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Space flight affects magnocellular supraoptic neurons of young prepuberal rats: Transient and permanent effects

AuthorsGarcía-Ovejero, D. ; Trejo, José L. ; Ciriza, I.; Walton, K. D.; García-Segura, Luis M.
Issue Date2001
CitationDevelopmental Brain Research 130: 191- 205 (2001)
AbstractEffects of microgravity on postural control and volume of extracellular fluids as well as stress associated with space flight may affect the function of hypothalamic neurosecretory neurons. Since environmental modifications in young animals may result in permanent alterations in neuroendocrine function, the present study was designed to determine the effect of a space flight on oxytocinergic and vasopressinergic magnocellular hypothalamic neurons of prepuberal rats. Fifteen-day-old Sprague-Dawley female rats were flown aboard the Space Shuttle Columbia (STS-90, Neurolab mission, experiment 150) for 16 days. Age-matched litters remained on the ground in cages similar to those of the flight animals. Six animals from each group were killed on the day of landing and eight animals from each group were maintained under standard vivarium conditions and killed 18 weeks after landing. Several signs of enhanced transcriptional and biosynthetic activity were observed in magnocellular supraoptic neurons of flight animals on the day of landing compared to control animals. These include increased c-Fos expression, larger nucleoli and cytoplasm, and higher volume occupied in the neuronal perikaryon by mitochondriae, endoplasmic reticulum, Golgi apparatus, lysosomes and cytoplasmic inclusions known as nematosomes. In contrast, the volume occupied by neurosecretory vesicles in the supraoptic neuronal perikarya was significantly decreased in flight rats. This decrease was associated with a significant decrease in oxytocin and vasopressin immunoreactive levels, suggestive of an increased hormonal release. Vasopressin levels, cytoplasmic volume and c-Fos expression returned to control levels by 18 weeks after landing. These reversible effects were probably associated to osmotic stimuli resulting from modifications in the volume and distribution of extracellular fluids and plasma during flight and landing. However, oxytocin levels were still reduced at 18 weeks after landing in flight animals compared to controls. This indicates that space flight during prepuberal age may induce irreversible modifications in the regulation of oxytocinergic neurons, which in turn may result in permanent endocrine and behavioral impairments. © 2001 Elsevier Science B.V. All rights reserved.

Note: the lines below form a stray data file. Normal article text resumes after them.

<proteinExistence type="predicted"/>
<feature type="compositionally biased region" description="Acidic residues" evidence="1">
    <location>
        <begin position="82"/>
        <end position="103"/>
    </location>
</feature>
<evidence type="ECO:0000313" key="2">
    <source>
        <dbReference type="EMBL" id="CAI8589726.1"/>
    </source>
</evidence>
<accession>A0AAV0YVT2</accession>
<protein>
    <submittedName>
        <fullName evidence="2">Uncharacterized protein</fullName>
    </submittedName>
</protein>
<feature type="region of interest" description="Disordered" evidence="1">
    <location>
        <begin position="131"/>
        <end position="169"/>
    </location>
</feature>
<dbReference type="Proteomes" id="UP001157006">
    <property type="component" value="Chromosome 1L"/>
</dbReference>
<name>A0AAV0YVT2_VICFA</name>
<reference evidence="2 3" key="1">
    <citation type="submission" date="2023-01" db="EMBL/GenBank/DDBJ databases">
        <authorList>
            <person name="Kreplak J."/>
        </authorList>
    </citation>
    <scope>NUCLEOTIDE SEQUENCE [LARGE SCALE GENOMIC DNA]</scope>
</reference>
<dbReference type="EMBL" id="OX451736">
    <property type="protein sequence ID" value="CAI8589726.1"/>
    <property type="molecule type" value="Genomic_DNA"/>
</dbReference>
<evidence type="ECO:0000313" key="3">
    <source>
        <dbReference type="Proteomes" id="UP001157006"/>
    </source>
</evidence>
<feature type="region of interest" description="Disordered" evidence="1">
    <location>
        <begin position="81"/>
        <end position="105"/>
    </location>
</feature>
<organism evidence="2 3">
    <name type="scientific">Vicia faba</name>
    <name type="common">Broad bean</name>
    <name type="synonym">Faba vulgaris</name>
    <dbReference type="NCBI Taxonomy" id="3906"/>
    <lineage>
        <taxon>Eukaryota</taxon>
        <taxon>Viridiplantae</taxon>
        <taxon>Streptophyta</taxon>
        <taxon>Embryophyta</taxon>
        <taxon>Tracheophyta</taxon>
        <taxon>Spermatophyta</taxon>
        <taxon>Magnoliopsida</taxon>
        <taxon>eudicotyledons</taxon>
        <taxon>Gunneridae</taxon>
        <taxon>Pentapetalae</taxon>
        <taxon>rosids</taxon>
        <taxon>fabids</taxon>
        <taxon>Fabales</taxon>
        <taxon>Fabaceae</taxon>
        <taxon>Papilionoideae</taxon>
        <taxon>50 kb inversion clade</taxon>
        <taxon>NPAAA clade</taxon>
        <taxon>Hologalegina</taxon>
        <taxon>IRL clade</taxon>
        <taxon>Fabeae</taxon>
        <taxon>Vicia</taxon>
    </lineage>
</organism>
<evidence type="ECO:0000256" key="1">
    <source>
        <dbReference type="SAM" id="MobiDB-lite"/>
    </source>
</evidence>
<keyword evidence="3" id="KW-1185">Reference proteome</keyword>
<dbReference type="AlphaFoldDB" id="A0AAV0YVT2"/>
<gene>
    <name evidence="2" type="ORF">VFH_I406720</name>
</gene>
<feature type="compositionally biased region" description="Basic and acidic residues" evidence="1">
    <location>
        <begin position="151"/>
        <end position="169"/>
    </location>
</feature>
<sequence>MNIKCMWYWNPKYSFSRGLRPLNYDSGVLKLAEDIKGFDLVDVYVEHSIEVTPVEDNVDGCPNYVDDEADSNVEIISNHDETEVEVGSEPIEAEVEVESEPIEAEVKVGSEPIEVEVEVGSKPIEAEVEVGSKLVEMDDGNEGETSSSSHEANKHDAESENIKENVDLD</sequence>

Identifiersdoi: 10.1016/S0165-3806(01)00236-X
issn: 0165-3806
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